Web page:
Votes are being counted in Niger's constitutional referendum. The poll is hoped to smooth the way to democracy, but many believe it will change little in a country ruled by a squabbling military junta.
AP - Niger votes Sunday on a new and progressive constitution - but critics question the vote’s significance in a country under the rule of a squabbling military council that took power by force earlier this year.
The West African nation was rocked in February by a military coup that deposed President Mamadou Tandja after he stayed in office months past his legal mandate. The uniformed men stormed the presidential palace with a hail of gunfire in broad daylight and kidnapped Tandja. They later said they took control of the nation of 15 million in order to restore democratic rule.
In the months since, the junta has followed a familiar pattern set by previous juntas of infighting and coup allegations. Earlier this month, the ruling council removed and arrested four top leaders and charged them with plotting a coup.
Junta chief Gen. Djibou Salou had promised to hold elections before the end of the year, but the date of the proposed vote has since been pushed back several times.
For some in the desert nation, the new constitution, which aims to reduce presidential power and increase transparency, represents a new contract between the people and their government. But others see it as part of a cycle of coups, countercoups and political maneuvering.
The 187-article document also includes what could be seen as direct swipes at Tandja, who remains under house arrest in Niamey. The original draft of the new constitution required presidential candidates to be between the ages of 35 and 70 and limited candidates to two presidential terms of five years. Tandja, 72, pushed through a constitution last year that removed term limits.
The proposed constitution was recently amended to remove the age ceiling.
“The referendum speaks of a new accord between the government and the governed,” said Souley Adji, a political professor at the University of Niamey. “It’s a new era of democracy. The people must know that there is a change and that this change comes from the people themselves.”
Moussa Tchangari, head of a civil association in Niger, called the new constitution a positive step. But he said he’s not convinced it will end Niger’s political instability.
“This is not the last coup d’etat,” Tchangari said. “That’s for sure. There are other military men who are hungry for power. When they have the opportunity to take power, they’ll grab it.”
William Miles, a professor of political science at Northeastern University who has lived in Niger and written extensively on the region, also noted that with so many regimes moving through office - each passing its own constitution - the new document is not as hallowed as its name suggests.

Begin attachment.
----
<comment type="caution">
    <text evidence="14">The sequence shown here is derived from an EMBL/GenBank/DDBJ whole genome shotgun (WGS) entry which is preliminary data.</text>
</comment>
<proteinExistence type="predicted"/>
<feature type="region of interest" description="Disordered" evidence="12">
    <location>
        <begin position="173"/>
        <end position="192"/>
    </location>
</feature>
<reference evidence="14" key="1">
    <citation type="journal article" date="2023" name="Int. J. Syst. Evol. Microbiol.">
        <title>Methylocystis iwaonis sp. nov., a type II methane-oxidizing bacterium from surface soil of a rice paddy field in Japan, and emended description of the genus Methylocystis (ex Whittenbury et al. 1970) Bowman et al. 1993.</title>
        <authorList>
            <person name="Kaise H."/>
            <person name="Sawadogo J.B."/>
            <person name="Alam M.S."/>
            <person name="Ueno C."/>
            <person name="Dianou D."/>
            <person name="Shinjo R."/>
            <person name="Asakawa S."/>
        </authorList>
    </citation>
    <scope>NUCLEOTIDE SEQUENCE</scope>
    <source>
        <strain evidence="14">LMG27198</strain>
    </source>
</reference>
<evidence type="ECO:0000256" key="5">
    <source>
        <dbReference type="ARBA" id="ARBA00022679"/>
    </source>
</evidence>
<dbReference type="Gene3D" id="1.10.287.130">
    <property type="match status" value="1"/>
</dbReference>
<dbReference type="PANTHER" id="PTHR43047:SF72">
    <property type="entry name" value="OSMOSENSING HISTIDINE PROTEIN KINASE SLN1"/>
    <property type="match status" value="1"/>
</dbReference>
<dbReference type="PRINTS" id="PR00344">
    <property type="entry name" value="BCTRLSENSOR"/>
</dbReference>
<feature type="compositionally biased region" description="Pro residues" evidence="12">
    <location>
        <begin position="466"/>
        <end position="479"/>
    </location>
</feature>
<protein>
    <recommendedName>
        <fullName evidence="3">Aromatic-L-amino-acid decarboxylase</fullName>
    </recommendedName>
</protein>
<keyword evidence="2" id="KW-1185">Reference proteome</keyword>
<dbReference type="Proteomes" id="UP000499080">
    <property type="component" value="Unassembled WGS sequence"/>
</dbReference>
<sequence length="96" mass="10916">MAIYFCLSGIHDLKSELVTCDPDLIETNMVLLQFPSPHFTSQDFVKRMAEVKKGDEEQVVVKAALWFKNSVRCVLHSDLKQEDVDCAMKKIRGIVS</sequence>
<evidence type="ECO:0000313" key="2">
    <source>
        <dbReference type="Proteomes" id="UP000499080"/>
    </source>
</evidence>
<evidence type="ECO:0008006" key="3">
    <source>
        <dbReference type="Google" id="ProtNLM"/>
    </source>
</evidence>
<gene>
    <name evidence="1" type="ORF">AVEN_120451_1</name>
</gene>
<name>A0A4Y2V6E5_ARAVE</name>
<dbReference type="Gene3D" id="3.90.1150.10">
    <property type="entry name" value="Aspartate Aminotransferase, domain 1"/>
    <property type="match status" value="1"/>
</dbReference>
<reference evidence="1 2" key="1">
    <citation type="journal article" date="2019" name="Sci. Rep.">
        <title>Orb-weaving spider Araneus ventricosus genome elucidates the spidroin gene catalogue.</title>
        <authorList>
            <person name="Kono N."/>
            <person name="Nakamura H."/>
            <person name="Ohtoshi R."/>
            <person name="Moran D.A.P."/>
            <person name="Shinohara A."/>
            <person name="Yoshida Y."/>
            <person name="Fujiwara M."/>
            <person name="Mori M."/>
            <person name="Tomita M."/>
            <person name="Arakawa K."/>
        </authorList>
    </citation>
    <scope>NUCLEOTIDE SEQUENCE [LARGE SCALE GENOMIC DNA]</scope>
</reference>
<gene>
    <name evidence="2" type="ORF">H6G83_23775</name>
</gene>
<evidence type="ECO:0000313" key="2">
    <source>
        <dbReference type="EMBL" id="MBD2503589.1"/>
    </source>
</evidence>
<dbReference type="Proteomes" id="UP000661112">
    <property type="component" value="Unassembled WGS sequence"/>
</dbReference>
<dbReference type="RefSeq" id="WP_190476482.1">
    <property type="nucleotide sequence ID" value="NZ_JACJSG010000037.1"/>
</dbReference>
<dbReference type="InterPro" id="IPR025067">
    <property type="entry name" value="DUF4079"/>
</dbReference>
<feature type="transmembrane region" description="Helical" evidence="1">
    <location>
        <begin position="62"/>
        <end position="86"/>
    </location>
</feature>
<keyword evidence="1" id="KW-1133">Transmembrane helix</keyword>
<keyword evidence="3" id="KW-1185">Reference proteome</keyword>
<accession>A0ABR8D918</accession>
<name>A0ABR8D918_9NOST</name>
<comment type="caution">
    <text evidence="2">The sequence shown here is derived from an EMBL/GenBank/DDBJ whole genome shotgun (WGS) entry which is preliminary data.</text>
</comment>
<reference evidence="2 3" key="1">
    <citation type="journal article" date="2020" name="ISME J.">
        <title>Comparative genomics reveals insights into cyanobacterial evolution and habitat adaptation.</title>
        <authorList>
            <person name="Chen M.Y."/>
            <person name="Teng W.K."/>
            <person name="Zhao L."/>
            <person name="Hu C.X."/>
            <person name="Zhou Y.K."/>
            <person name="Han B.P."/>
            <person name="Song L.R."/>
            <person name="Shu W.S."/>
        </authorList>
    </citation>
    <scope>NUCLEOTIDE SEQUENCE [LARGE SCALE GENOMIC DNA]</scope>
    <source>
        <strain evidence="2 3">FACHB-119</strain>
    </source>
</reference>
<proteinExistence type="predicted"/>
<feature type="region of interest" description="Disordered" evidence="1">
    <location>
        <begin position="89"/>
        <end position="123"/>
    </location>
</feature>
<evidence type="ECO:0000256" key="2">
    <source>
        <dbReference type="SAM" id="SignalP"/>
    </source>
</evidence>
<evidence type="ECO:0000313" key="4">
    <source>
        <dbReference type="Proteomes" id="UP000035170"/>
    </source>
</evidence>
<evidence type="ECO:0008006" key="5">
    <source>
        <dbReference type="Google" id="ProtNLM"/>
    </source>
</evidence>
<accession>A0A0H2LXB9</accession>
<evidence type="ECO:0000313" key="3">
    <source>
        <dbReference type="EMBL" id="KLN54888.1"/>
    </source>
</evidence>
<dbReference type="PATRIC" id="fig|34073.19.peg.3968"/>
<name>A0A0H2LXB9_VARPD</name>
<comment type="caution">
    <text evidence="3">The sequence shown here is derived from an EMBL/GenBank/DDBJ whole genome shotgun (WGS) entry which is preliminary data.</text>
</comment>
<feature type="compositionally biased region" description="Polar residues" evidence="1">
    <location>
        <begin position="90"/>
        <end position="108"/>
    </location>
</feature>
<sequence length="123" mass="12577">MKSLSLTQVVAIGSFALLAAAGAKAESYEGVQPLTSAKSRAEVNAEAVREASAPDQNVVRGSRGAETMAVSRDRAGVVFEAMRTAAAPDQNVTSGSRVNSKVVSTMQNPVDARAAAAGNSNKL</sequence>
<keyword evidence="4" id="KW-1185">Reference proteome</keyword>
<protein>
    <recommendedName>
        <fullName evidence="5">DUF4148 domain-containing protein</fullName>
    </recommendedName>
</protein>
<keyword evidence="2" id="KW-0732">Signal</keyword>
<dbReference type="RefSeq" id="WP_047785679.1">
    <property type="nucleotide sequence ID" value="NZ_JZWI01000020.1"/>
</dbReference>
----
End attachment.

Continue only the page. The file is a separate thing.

“We Americans, we see the Constitution with a capital C,” he said. “We revere it. In a population where most people are illiterate - or can’t read juridical French, which the Niger constitution is written in - it can’t be taken as seriously.”
Furthermore, Miles said, the capital and its political maneuverings are far removed from most people in the country.
“This is $2-a-day land,” he said. “Niger is a dirt-poor, landlocked nation which is agriculturally based in an era when climate change seems to be adversely affecting the Sahel. People are living from rainy season to rainy season, and the rainy seasons are getting shorter and less predictable. It’s a struggle for survival. For most people, politics is a luxury.”
The United Nations Human Development index, a global ranking of countries based on critical aspects of human development like education, poverty, and security, ranked Niger in last place three out of the last four years.
The country has few resources, with the exception of uranium. In Niger, as in much of West Africa, the surest way to wealth is through political power. Niger has struggled with democracy, with a long tradition of strongmen seizing power by force - and leaving the same way.
Even officials who worked on the constitution say they worry it will not be a victory for democracy.
In order for Niger’s referendum to mark a victory for participative democracy, high voter turnout is required, said Marou Amadou, president of the national advisory council that drafted the proposed constitution. He said he fears low voter turnout may bring more instability, and he blames the political parties for not mobilizing voters.
“While we applaud the media campaign that has taken place, we regret that there was not a stronger mobilization effort in the villages and countryside,” Amadou said. “There still are no advertising banners, no hats and T-shirts to promote the referendum.”
Amadou said he hoped the referendum would mark a return to normal constitutional order for Niger.
“It should celebrate democracy,” he said. “If this constitution draws only 15 percent, I can assure you that it’s not good for the legitimacy of the institutions that will be elected next January and February.”
Date created : 2010-10-31